Education and Food: How to Bring Learning to the Dinner Table

Last Updated on December 1, 2022 by Jason Nguyen

From helping children through their ABCs and 123s to instilling proper values and mannerisms, it’s not wrong to assume that parents have a lot on their plate when child-rearing.

But did you know there’s an overlooked opportunity to teach to extend education beyond the classroom walls and into the dinner table?

It’s true. Mealtime provides the perfect opportunity to teach your kids about nutrition, healthy eating habits, and a slew of other lessons that they can carry beyond dinner time.

Read on for some tips on how you can turn dinnertime into learning time.

1) Describe the food you’re eating

Talking about the foods on the dinner plate with your child is a great way to improve their vocabulary and enhance their appreciation of food.

Unlike learning new words in a classroom setting, your child will have a direct sensory association with the word that they’ve learned. This will help make it easier for them to recall the word in the future.

As such, tell them the shapes and colors of the foods they’re eating. Building these concepts early on can be a great foundation for when they begin school and start learning more complex subjects.

On top of that, you can also attach descriptors like chewy, salty, and crunchy to the foods on the dinner table. This will help your child not only build their vocabulary but also to understand the different textures and tastes of food. This way, they can achieve a practical understanding of what they’re eating instead of just seeing it as “food.”

2) Ask your child to help with dinner preparation

Getting your child involved in the cooking process is another great way to make the most of dinnertime.

Mealtime presents the perfect opportunity for children to develop their active listening skills and sense of discipline. For instance, you can ask them to pass a half-cup of water to you, which will exercise their cognitive ability to pour the right amount of water into a cup as well as their executive ability to pass the object to you.

You can even apply the concept of dramatic play and let them play the role of head chef. Learn more about it with Raising Stars.

At the same time, your child can learn about various ingredients, how to measure ingredients, how to prepare a meal in the proper order, and what each kitchen tool is for simply by observing you. By exposing your child to this environment, they’ll sharpen their skills in the kitchen and become more accustomed to dealing with a dynamic environment.

3) Teach them about where food comes from

While it may seem obvious to adults, children may not have the slightest clue about where their meals are sourced.

As a learning opportunity, you can educate your child about the food’s origins. For example, if you’re enjoying salmon, you can tell them about how that fish dwells in freshwater places like rivers and lakes. You can then expand and talk about the difference between the lake and oceans.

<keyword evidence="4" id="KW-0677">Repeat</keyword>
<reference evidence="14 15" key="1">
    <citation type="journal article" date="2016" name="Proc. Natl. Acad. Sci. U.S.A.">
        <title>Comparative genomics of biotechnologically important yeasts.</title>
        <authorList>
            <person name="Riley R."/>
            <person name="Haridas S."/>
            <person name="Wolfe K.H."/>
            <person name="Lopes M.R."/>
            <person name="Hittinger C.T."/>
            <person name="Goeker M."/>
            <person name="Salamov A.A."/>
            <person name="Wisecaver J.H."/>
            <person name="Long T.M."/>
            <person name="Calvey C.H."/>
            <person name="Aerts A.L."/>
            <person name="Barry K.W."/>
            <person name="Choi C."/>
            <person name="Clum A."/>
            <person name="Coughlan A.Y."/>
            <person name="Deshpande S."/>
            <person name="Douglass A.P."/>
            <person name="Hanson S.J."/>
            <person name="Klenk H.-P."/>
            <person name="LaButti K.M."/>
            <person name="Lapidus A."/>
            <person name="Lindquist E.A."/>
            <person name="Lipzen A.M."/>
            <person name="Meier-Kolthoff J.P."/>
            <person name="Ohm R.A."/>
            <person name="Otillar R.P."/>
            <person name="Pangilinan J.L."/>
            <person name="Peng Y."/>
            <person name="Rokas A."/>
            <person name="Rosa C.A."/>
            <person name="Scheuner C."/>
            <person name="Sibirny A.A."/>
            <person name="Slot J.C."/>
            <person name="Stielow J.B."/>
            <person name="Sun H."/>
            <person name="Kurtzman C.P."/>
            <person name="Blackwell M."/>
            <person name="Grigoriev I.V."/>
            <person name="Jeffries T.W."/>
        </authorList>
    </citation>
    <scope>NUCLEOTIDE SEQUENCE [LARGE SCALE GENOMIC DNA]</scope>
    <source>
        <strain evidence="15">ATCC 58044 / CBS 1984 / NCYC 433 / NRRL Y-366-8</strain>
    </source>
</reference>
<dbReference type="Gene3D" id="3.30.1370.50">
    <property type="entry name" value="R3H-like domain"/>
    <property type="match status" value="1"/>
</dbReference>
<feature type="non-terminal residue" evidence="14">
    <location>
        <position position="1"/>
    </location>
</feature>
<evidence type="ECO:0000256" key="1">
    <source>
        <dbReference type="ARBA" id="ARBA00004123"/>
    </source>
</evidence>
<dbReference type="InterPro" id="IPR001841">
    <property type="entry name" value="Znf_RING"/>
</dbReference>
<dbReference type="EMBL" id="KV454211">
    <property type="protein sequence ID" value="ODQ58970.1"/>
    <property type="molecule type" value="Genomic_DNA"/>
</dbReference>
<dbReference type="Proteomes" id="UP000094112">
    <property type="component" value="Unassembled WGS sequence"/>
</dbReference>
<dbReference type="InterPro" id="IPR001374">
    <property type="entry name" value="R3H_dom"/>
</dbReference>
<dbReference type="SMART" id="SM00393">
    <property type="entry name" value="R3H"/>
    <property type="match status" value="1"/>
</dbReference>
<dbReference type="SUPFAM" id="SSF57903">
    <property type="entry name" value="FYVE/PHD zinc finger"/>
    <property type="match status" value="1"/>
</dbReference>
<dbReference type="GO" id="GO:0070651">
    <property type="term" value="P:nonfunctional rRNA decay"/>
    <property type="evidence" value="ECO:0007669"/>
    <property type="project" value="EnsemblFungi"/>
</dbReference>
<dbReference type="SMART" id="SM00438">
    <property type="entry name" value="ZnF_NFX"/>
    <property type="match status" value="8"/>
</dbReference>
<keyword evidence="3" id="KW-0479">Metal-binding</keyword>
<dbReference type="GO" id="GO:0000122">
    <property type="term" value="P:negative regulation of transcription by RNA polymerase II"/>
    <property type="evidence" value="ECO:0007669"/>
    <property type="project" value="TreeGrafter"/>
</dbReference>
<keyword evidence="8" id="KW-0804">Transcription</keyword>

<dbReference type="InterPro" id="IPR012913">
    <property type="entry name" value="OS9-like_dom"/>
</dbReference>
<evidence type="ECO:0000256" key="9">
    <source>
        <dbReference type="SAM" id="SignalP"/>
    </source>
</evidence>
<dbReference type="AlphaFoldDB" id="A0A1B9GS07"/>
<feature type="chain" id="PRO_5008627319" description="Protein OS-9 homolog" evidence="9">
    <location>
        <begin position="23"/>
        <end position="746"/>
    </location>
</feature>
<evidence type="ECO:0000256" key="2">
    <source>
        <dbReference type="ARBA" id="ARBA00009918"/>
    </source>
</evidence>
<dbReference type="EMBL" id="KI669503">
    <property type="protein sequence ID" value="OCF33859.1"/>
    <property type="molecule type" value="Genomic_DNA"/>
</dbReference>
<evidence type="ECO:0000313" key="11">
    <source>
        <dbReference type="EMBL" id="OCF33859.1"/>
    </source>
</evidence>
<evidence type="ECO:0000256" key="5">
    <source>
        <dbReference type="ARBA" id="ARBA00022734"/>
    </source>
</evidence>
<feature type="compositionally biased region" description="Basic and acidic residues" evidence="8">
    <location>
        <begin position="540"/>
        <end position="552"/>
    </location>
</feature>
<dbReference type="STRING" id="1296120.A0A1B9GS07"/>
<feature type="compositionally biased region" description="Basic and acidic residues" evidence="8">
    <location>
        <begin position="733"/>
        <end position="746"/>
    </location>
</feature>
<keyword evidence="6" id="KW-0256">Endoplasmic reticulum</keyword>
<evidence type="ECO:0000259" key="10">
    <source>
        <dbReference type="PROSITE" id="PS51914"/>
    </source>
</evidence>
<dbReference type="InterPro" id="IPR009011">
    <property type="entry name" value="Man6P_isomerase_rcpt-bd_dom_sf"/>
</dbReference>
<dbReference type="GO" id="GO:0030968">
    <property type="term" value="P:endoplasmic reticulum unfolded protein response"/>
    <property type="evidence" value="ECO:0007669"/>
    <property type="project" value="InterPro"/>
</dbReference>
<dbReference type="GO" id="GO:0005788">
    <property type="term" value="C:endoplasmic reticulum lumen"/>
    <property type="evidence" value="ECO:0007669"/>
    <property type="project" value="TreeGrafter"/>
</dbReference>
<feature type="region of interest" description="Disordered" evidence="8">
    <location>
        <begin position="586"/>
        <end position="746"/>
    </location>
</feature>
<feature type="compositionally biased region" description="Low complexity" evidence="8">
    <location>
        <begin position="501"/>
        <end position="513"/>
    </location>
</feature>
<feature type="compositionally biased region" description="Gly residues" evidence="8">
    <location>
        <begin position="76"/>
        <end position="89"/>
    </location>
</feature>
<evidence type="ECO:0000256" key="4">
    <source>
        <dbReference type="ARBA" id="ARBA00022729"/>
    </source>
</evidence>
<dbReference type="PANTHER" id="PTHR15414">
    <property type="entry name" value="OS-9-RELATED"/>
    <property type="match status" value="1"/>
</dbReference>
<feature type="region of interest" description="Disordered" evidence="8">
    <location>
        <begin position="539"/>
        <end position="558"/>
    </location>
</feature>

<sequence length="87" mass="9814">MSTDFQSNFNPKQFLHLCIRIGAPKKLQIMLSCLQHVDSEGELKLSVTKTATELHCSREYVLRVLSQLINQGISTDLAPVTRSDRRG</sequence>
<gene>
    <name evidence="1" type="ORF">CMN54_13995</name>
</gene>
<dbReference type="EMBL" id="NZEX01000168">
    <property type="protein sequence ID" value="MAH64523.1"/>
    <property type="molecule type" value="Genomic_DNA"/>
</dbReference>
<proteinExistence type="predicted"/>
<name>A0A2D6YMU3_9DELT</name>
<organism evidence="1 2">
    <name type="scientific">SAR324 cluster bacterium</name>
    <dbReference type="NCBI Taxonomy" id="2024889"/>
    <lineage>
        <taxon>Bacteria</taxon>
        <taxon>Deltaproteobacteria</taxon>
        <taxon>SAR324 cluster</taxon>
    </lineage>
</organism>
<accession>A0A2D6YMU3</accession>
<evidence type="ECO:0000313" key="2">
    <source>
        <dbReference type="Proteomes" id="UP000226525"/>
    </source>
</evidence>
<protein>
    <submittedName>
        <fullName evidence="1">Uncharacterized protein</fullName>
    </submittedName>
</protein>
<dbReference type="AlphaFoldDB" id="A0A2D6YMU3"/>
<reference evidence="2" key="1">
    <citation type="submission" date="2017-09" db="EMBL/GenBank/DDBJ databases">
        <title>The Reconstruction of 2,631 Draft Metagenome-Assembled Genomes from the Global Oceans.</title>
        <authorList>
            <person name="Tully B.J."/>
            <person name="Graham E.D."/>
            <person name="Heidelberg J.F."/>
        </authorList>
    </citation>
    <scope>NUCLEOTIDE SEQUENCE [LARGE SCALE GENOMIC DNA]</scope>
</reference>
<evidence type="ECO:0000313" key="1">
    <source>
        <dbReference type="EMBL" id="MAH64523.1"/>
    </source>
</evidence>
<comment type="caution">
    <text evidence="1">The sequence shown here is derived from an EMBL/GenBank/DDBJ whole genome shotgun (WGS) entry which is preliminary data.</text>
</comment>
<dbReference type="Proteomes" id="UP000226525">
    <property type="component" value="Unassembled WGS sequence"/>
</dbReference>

If they’re eating pork chops, you can talk about how it comes from pigs. Furthermore, if they’re eating a salad, you can discuss how the salad is combined with various vegetables that were grown on the ground.

By exposing your child to where their food comes from, you’ll help them connect with nature and break the notion that food appears out of thin air. This will help them become less wasteful of their food later on.

4) Use mealtimes to practice reading and counting skills

Mealtime can be a great way for children to practice their literacy and counting skills.

For example, if you’re eating at a restaurant, you can have your child read the menu aloud. This will help them with their reading comprehension skills. It can also be a good time for you to correct any mispronunciations they may have.

You can also exercise your child’s ability to count at the dinner table. For instance, you can also have them practice their addition and subtraction by helping you calculate how much tip to leave or how many plates are needed to serve everybody.

If your child’s a bit older, you can have them solve more complicated math problems. For instance, you can ask them questions like “If we have 4 people at the table and each person wants 2 plates of food, how many plates do we need in total?” This way, they can practically apply what they’ve learned in school in a real-life setting.

5) Introduce different cultures through food

One of the great things about food is that it knows no bounds. No matter where you are in the world, you can thoroughly enjoy a meal that originated from halfway across the world.

As such, mealtime is a great way to give your child a sensory experience that celebrates different cultures and traditions. If your grandparents or great-grandparent’s roots lie in another country than the one you’re currently residing in, you can prepare a meal that celebrates you and your child’s heritage.

On top of that, you can also use mealtime as an opportunity to teach your child about other cultures and international cuisines.¬†For example, if you’re having Japanese food for dinner, you can tell them about Japan and what they’re known for on the global stage. The same goes for other cuisines like Indian, Thai, and Mexican!